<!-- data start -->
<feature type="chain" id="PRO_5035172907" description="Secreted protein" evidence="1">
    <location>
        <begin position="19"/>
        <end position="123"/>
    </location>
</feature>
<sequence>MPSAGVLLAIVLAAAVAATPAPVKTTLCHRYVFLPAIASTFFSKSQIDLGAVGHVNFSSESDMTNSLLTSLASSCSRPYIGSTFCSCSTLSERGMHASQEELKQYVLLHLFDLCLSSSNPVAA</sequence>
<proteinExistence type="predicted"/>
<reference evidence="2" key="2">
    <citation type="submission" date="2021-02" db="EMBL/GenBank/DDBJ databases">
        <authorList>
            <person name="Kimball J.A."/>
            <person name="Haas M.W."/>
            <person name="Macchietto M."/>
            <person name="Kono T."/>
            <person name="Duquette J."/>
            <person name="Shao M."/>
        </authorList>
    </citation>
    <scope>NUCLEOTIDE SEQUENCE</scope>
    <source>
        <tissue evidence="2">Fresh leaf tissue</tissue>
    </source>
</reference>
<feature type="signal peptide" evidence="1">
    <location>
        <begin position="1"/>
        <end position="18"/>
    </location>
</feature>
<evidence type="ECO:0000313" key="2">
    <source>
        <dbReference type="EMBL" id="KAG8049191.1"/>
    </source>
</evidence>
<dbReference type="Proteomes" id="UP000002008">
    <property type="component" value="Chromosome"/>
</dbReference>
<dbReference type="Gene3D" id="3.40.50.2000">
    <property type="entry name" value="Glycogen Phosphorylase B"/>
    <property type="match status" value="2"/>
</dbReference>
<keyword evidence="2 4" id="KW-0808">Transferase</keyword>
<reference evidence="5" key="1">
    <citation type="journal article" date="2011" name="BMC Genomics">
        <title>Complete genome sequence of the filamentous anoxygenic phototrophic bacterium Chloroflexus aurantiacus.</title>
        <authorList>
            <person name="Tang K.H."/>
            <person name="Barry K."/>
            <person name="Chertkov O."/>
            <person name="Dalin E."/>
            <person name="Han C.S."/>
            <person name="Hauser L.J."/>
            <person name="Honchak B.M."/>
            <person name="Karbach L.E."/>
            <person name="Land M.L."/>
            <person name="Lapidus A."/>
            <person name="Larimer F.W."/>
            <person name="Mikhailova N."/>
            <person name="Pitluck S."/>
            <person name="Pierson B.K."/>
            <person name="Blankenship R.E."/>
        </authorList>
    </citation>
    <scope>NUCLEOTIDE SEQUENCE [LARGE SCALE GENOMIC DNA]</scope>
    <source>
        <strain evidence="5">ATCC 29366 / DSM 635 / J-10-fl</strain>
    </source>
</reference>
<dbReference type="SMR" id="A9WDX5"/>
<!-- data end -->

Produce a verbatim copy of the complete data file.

<feature type="chain" id="PRO_5035172907" description="Secreted protein" evidence="1">
    <location>
        <begin position="19"/>
        <end position="123"/>
    </location>
</feature>
<sequence>MPSAGVLLAIVLAAAVAATPAPVKTTLCHRYVFLPAIASTFFSKSQIDLGAVGHVNFSSESDMTNSLLTSLASSCSRPYIGSTFCSCSTLSERGMHASQEELKQYVLLHLFDLCLSSSNPVAA</sequence>
<proteinExistence type="predicted"/>
<reference evidence="2" key="2">
    <citation type="submission" date="2021-02" db="EMBL/GenBank/DDBJ databases">
        <authorList>
            <person name="Kimball J.A."/>
            <person name="Haas M.W."/>
            <person name="Macchietto M."/>
            <person name="Kono T."/>
            <person name="Duquette J."/>
            <person name="Shao M."/>
        </authorList>
    </citation>
    <scope>NUCLEOTIDE SEQUENCE</scope>
    <source>
        <tissue evidence="2">Fresh leaf tissue</tissue>
    </source>
</reference>
<feature type="signal peptide" evidence="1">
    <location>
        <begin position="1"/>
        <end position="18"/>
    </location>
</feature>
<evidence type="ECO:0000313" key="2">
    <source>
        <dbReference type="EMBL" id="KAG8049191.1"/>
    </source>
</evidence>
<dbReference type="Proteomes" id="UP000002008">
    <property type="component" value="Chromosome"/>
</dbReference>
<dbReference type="Gene3D" id="3.40.50.2000">
    <property type="entry name" value="Glycogen Phosphorylase B"/>
    <property type="match status" value="2"/>
</dbReference>
<keyword evidence="2 4" id="KW-0808">Transferase</keyword>
<reference evidence="5" key="1">
    <citation type="journal article" date="2011" name="BMC Genomics">
        <title>Complete genome sequence of the filamentous anoxygenic phototrophic bacterium Chloroflexus aurantiacus.</title>
        <authorList>
            <person name="Tang K.H."/>
            <person name="Barry K."/>
            <person name="Chertkov O."/>
            <person name="Dalin E."/>
            <person name="Han C.S."/>
            <person name="Hauser L.J."/>
            <person name="Honchak B.M."/>
            <person name="Karbach L.E."/>
            <person name="Land M.L."/>
            <person name="Lapidus A."/>
            <person name="Larimer F.W."/>
            <person name="Mikhailova N."/>
            <person name="Pitluck S."/>
            <person name="Pierson B.K."/>
            <person name="Blankenship R.E."/>
        </authorList>
    </citation>
    <scope>NUCLEOTIDE SEQUENCE [LARGE SCALE GENOMIC DNA]</scope>
    <source>
        <strain evidence="5">ATCC 29366 / DSM 635 / J-10-fl</strain>
    </source>
</reference>
<dbReference type="SMR" id="A9WDX5"/>